access to them, and they misinterpreted them or what?
MR. SALLEY: This all ties back to the
whole '90/'92 era of Thermalag as to just what is a
rated electrical raceway fire barrier system. This
isn't Thermalag; this is a different vendor.
So, we're seeing that same experience with
different vendors going back and looking at the
original qualification testing.
DR. APOSTOLAKIS: Was the licensee aware
of this fact, that, you know, based on the tests, the
rating was about 15 minutes?
MR. SALLEY: I believe the inspection, in
this case --
DR. APOSTOLAKIS: Does that come back to
what Doug was saying earlier about willful --
MR. SALLEY: I wouldn't say it's willful.
I would say, how hard do you -- do you look? I mean,
we operated a lot of years under the Thermalag where
we were under the impression that it was good until we
started really looking.
You know, just what did you test this to?
And just what was your configuration like in the test
compared to the plan? We got into all the details and
the rigor of the engineering --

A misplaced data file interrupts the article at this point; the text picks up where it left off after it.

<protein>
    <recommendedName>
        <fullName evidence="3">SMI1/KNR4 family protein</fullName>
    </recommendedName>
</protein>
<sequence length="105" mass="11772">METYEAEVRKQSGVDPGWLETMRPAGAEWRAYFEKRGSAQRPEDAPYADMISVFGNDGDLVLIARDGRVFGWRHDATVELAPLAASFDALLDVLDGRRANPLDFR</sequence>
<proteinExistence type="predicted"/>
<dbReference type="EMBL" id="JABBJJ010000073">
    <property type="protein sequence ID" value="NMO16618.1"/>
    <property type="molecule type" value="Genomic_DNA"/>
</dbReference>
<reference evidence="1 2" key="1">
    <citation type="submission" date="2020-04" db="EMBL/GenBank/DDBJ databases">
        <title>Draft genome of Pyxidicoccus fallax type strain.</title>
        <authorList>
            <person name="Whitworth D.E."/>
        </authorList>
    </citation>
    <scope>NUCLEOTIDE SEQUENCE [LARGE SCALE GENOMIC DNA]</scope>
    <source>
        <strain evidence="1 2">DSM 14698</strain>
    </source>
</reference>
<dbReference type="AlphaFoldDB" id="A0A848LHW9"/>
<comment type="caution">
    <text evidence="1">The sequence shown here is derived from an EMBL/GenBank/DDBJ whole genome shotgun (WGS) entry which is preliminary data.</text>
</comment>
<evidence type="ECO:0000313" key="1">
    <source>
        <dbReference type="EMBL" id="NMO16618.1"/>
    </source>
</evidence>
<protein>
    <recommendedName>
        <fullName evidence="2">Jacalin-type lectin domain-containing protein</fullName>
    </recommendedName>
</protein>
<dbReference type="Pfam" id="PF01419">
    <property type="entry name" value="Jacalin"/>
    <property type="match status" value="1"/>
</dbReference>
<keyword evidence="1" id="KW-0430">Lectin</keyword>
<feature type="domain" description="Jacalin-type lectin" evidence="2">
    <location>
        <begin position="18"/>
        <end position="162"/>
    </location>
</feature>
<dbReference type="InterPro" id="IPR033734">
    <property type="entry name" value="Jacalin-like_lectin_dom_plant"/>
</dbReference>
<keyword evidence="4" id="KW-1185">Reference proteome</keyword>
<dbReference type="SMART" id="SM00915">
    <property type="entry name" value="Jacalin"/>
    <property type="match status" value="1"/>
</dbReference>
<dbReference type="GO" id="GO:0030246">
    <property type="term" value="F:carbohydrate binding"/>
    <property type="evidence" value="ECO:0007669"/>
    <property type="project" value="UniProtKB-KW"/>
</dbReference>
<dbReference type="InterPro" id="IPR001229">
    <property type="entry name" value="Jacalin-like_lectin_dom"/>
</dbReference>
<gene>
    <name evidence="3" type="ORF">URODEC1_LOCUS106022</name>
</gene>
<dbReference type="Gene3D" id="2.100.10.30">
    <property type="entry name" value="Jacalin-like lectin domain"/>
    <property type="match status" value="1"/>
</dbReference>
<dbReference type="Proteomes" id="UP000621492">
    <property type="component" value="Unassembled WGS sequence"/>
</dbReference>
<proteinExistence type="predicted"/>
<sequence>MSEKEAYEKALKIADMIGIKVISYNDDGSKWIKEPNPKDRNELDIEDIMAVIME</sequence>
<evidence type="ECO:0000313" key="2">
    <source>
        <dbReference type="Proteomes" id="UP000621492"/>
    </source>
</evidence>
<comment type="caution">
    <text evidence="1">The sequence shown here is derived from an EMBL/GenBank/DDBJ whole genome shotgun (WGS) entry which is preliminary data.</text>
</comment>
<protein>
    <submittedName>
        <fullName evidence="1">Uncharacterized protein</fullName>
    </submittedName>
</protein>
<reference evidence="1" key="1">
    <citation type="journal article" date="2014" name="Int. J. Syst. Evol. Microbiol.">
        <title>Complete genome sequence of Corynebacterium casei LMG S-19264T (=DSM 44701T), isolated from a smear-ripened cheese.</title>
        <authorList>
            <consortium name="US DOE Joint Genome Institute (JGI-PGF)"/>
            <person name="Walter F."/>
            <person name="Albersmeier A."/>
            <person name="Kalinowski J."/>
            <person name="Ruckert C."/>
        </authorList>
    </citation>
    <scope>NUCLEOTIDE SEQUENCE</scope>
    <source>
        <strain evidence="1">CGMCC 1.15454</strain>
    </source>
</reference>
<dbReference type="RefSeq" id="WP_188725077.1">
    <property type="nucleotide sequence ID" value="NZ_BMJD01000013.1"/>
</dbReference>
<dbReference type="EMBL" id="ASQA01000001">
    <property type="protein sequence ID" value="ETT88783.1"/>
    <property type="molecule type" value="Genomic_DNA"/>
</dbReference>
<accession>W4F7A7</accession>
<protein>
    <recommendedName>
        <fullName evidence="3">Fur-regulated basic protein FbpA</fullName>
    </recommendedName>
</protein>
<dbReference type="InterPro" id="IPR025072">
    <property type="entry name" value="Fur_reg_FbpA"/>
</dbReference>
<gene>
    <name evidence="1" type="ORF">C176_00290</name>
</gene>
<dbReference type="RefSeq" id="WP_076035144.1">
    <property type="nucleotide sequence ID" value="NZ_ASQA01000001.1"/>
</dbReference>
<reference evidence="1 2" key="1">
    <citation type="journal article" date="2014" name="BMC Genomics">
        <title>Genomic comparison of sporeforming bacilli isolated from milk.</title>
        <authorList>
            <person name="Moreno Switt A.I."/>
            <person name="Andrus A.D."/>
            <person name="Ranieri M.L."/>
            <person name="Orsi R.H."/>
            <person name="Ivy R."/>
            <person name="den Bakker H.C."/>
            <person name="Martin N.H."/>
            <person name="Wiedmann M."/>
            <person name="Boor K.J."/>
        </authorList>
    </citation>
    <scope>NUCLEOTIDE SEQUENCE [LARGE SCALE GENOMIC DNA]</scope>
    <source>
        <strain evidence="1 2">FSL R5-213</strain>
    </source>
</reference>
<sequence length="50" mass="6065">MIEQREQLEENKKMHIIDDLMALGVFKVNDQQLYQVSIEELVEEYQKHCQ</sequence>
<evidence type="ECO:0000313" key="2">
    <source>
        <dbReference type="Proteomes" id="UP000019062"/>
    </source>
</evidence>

CHAIRMAN SIEBER: But I think this one is
different than that. I think the Thermalag was
difficult to interpret the test results. And in fact,
I think there was a finding that some of those test
results were not accurate.
On the other hand, when somebody designs
a barrier system, you use the test results from a test
of the material and then calculate how much of it you
need based on the conditions you have in the room.
So, it, more than likely, is an error in
the application of the specific material to the
configuration, as opposed to misinterpreting the test
for a false statement, so to speak.
MR. SALLEY: We've -- we've --
CHAIRMAN SIEBER: That's the way I would
MR. SALLEY: Yes, we've got great
understandings into just how electrical raceway fire
barriers work. And that's a whole discussion --
CHAIRMAN SIEBER: That's right.
MR. SALLEY: -- that we've had numerous
times about the physics behind the barriers. But this
is all of that. The --
DR. SHACK: This is a latent design error,
is our best guess?
MR. SALLEY: That's an excellent way --
CHAIRMAN SIEBER: That's a good way to put
MR. SALLEY: -- excellent way to capture